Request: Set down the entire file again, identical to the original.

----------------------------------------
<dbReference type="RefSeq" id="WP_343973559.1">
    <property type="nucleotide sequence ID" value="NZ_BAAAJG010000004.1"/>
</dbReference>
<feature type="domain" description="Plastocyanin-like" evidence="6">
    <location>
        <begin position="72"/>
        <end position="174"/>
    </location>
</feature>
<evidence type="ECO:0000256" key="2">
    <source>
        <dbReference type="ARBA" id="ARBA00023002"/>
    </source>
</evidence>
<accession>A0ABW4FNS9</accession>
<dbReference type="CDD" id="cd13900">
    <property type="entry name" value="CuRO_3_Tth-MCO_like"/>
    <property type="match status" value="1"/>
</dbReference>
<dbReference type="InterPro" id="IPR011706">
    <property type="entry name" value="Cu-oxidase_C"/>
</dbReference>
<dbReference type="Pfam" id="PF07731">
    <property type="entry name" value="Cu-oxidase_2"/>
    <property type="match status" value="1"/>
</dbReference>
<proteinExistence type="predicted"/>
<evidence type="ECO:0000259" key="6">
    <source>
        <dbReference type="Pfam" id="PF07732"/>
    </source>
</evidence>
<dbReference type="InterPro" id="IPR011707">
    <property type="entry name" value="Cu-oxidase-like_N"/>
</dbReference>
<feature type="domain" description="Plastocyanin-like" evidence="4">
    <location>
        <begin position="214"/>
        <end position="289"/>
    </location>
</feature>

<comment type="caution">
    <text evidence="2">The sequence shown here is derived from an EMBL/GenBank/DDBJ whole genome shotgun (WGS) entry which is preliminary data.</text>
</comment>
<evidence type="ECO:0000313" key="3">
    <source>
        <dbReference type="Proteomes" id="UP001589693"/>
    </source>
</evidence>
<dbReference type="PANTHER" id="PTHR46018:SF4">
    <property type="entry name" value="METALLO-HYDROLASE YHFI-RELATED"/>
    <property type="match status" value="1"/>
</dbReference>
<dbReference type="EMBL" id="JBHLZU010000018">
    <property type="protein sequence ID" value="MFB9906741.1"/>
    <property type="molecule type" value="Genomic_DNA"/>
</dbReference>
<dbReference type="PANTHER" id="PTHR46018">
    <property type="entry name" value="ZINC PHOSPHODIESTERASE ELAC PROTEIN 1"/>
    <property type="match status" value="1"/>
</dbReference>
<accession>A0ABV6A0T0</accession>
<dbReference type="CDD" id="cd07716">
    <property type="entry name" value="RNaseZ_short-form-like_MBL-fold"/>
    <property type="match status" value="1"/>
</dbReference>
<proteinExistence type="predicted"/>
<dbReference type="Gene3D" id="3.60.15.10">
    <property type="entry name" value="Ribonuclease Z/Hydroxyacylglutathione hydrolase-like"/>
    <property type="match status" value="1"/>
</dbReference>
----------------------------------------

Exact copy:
<dbReference type="RefSeq" id="WP_343973559.1">
    <property type="nucleotide sequence ID" value="NZ_BAAAJG010000004.1"/>
</dbReference>
<feature type="domain" description="Plastocyanin-like" evidence="6">
    <location>
        <begin position="72"/>
        <end position="174"/>
    </location>
</feature>
<evidence type="ECO:0000256" key="2">
    <source>
        <dbReference type="ARBA" id="ARBA00023002"/>
    </source>
</evidence>
<accession>A0ABW4FNS9</accession>
<dbReference type="CDD" id="cd13900">
    <property type="entry name" value="CuRO_3_Tth-MCO_like"/>
    <property type="match status" value="1"/>
</dbReference>
<dbReference type="InterPro" id="IPR011706">
    <property type="entry name" value="Cu-oxidase_C"/>
</dbReference>
<dbReference type="Pfam" id="PF07731">
    <property type="entry name" value="Cu-oxidase_2"/>
    <property type="match status" value="1"/>
</dbReference>
<proteinExistence type="predicted"/>
<evidence type="ECO:0000259" key="6">
    <source>
        <dbReference type="Pfam" id="PF07732"/>
    </source>
</evidence>
<dbReference type="InterPro" id="IPR011707">
    <property type="entry name" value="Cu-oxidase-like_N"/>
</dbReference>
<feature type="domain" description="Plastocyanin-like" evidence="4">
    <location>
        <begin position="214"/>
        <end position="289"/>
    </location>
</feature>

<comment type="caution">
    <text evidence="2">The sequence shown here is derived from an EMBL/GenBank/DDBJ whole genome shotgun (WGS) entry which is preliminary data.</text>
</comment>
<evidence type="ECO:0000313" key="3">
    <source>
        <dbReference type="Proteomes" id="UP001589693"/>
    </source>
</evidence>
<dbReference type="PANTHER" id="PTHR46018:SF4">
    <property type="entry name" value="METALLO-HYDROLASE YHFI-RELATED"/>
    <property type="match status" value="1"/>
</dbReference>
<dbReference type="EMBL" id="JBHLZU010000018">
    <property type="protein sequence ID" value="MFB9906741.1"/>
    <property type="molecule type" value="Genomic_DNA"/>
</dbReference>
<dbReference type="PANTHER" id="PTHR46018">
    <property type="entry name" value="ZINC PHOSPHODIESTERASE ELAC PROTEIN 1"/>
    <property type="match status" value="1"/>
</dbReference>
<accession>A0ABV6A0T0</accession>
<dbReference type="CDD" id="cd07716">
    <property type="entry name" value="RNaseZ_short-form-like_MBL-fold"/>
    <property type="match status" value="1"/>
</dbReference>
<proteinExistence type="predicted"/>
<dbReference type="Gene3D" id="3.60.15.10">
    <property type="entry name" value="Ribonuclease Z/Hydroxyacylglutathione hydrolase-like"/>
    <property type="match status" value="1"/>
</dbReference>